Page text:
Ideas for application? A remote-controlled fan or automatic light switching using a motion sensor – the module will certainly come in handy in such projects.
Logic Level Shifter
If in the circuit being built, due to the use of many different elements, there is a need for parallel operation of several voltage values, the element we should be interested in is a logic level converter, or in other words a voltage translator.
Such elements allow communication between devices operating at different voltage levels. Sometimes it happens that an important sensor operates on 3.3V and the rest of the circuit requires 5V. But instead of panicking, or preparing a return form to the shop, we can get around this inaccuracy.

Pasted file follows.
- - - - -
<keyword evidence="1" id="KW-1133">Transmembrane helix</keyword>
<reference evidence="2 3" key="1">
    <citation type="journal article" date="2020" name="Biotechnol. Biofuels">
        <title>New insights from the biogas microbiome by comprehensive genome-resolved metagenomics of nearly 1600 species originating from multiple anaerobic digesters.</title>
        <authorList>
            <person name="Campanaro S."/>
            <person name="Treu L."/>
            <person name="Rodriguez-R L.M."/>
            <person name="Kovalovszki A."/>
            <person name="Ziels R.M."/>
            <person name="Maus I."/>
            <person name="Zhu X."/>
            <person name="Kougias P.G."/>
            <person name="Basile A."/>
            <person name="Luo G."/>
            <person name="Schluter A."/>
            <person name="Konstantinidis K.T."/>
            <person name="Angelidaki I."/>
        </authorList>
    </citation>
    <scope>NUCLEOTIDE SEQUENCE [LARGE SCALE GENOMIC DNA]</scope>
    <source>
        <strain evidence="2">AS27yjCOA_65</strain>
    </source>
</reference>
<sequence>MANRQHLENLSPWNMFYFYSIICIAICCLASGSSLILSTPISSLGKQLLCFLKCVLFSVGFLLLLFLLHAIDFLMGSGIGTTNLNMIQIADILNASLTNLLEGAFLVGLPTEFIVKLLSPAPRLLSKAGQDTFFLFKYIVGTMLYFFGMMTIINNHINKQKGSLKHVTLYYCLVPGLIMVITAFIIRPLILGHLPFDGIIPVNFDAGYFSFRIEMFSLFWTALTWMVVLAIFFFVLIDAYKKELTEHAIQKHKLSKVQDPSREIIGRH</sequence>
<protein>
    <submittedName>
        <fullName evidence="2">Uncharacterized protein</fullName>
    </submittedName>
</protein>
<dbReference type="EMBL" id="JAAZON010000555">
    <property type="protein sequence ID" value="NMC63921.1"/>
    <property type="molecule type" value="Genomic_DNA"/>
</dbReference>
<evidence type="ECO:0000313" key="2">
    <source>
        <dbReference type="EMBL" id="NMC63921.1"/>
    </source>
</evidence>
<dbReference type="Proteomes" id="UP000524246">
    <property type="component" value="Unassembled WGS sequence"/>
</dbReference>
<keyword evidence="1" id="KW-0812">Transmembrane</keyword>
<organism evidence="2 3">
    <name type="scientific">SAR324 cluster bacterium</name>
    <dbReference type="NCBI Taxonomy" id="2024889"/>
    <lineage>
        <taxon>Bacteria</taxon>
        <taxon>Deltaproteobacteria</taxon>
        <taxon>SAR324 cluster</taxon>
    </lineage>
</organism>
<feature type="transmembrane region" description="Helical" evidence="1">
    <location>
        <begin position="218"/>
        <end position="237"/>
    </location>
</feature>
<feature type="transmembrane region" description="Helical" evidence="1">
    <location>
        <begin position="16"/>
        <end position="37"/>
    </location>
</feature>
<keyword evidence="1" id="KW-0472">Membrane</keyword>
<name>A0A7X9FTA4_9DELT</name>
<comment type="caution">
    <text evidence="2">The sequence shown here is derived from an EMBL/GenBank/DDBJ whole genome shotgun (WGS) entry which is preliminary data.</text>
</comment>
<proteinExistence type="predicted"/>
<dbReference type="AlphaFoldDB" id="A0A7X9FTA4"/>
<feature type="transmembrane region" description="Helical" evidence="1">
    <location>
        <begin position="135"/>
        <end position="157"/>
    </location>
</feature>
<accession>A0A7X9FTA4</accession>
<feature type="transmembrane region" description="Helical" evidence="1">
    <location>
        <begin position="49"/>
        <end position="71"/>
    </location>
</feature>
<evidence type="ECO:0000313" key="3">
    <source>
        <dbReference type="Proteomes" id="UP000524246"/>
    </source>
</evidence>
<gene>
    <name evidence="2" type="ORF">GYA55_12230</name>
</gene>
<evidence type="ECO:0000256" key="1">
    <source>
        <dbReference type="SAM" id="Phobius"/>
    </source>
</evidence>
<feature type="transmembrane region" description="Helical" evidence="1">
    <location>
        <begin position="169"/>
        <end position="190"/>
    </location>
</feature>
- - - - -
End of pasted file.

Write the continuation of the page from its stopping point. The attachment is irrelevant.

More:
An 8-channel, bidirectional logic level translator, the SparkFun Level Shifter, is the component that makes this possible. It lowers 5V to 3.3V and raises 3.3 to 5V at the same time. This feature is useful in bidirectional communication protocols such as SPI. An additional positive aspect of the board is the high data transfer rate between ports of up to 110 Mbps.
16×2 LCD displays
Alphanumeric displays are such elements that significantly increase the functionality of electronic devices and are often the main or even the only element of the user interface. Often, however, their connection when constructing circuits that use them can be an obstacle for electronics beginners. What if we could connect them with Qwiic connector, known from SparkFun modules?